Over 10 years ago, I started to learn about animal communication and realized it came easy to me. I often said I was “psychic” with certain people in my life. I meant we had a connection, and I just “knew stuff” with my intuition.
I freaked out my college roommate by saying, “I haven’t heard from Mike in a while.” A few days later, I received an air mail letter from overseas. She left me a note, “I don’t want to know if this is from Mike!” I also knew exactly when each of my parents died — I wasn’t with them, I just knew.
After I worked with an animal communicator, I asked how I could learn to talk with animals. She said we all could talk to animals as little kids and we were told it wasn’t real.
We all have intuition and some us are able to trust it more. How often do you just know someone is going to cut you off in traffic?
Do you wonder “is my pet telling me something?” or “why is he doing that?”
Recently Hobbes started limping on his front leg. I wasn’t sure what was going on. I checked his foot and didn’t find anything. I immediately made an appointment with his vet.
The next day at his appointment, the vet looked at his “sore foot.” He asked, “Do you clip his nails?” Guilt crept in — what did I do?
To me, September is the month of change. Schedules change, weather changes, routines change, amount of daylight changes. Do changes affect pets? I say yes!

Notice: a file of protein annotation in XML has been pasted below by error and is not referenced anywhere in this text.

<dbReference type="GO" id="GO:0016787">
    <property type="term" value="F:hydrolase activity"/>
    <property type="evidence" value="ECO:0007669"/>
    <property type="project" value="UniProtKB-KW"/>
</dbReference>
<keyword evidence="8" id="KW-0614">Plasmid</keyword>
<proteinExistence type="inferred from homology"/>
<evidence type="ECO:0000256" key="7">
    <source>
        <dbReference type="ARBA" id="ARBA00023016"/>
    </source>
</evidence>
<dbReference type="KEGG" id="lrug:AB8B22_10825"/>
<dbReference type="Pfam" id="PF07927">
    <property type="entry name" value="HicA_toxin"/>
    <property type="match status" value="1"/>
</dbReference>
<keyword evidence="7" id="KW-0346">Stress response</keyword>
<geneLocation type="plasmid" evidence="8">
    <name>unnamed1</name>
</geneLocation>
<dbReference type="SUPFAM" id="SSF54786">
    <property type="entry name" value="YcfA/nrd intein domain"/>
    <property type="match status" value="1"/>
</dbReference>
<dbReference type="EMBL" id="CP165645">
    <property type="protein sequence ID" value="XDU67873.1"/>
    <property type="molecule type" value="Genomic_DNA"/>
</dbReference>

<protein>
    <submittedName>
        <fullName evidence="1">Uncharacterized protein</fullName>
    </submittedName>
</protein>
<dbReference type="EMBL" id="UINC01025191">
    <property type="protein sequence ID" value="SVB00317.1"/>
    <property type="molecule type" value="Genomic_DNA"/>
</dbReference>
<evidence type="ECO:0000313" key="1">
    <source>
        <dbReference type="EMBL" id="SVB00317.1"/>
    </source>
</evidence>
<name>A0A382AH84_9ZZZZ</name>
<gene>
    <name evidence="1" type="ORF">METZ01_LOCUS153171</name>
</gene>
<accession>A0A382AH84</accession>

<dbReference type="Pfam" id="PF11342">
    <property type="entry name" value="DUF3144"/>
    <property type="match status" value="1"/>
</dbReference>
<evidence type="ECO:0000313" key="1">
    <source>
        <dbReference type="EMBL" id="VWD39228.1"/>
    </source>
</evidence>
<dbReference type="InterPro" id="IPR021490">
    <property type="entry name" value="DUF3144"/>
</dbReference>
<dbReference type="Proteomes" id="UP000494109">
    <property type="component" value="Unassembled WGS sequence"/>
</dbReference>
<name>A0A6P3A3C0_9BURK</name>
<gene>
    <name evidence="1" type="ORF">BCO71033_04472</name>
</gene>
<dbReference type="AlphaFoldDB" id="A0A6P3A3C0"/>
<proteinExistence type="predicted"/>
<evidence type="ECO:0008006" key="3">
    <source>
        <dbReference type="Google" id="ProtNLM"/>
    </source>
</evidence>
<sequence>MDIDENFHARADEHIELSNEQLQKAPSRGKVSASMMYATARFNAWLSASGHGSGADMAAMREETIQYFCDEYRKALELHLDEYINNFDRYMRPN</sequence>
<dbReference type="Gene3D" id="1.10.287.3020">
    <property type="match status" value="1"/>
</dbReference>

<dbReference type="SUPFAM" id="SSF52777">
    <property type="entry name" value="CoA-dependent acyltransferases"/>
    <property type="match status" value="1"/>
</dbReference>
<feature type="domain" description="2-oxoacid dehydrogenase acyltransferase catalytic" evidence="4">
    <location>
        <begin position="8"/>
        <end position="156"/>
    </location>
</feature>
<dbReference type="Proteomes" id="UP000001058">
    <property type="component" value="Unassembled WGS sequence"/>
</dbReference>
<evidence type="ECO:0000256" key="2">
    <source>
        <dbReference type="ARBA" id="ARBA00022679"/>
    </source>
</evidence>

What changes affect our pets? It can be a small — you walk out of the house to get the mail – or big – you leave for a long vacation. If the change is big to us, imagine what it’s like for your dog, cat, horse, etc.
Yes, words are important to pets and people! How often have you told your dog “stop barking” and she keeps barking? Or you told your cat “stop peeing outside the litter box” and he keeps doing it. Ugh, the mess!
What is animal communication? Elaine Garley of Animal Bridges explained animal communication to the National Association of Professional Women’s Minneapolis Chapter on August 10, 2016.
Twenty NAPW members listened as Elaine explained what is animal communication. She also explained how people “hear” the animals. Many animal communicators receive telepathic messages in the form of pictures. Most pet parents just “know” when their best friend is hungry, needs to go outside, or is sick. As children, many of us spoke with animals and “imaginary friends.”
Who do you call? Your dog just ate the chocolate bunny! Your cat got into household cleaner! Do you call your vet or a best friend? Read these Pet Poison Helpline experiences.
This spring within one week, two very good friends who are dog savvy had pet emergencies. Each friend’s dog had eaten something. Fast forward — everyone is fine! And we all learned very important lessons in these real life Pet Poison Helpline experiences.
Here are the stories.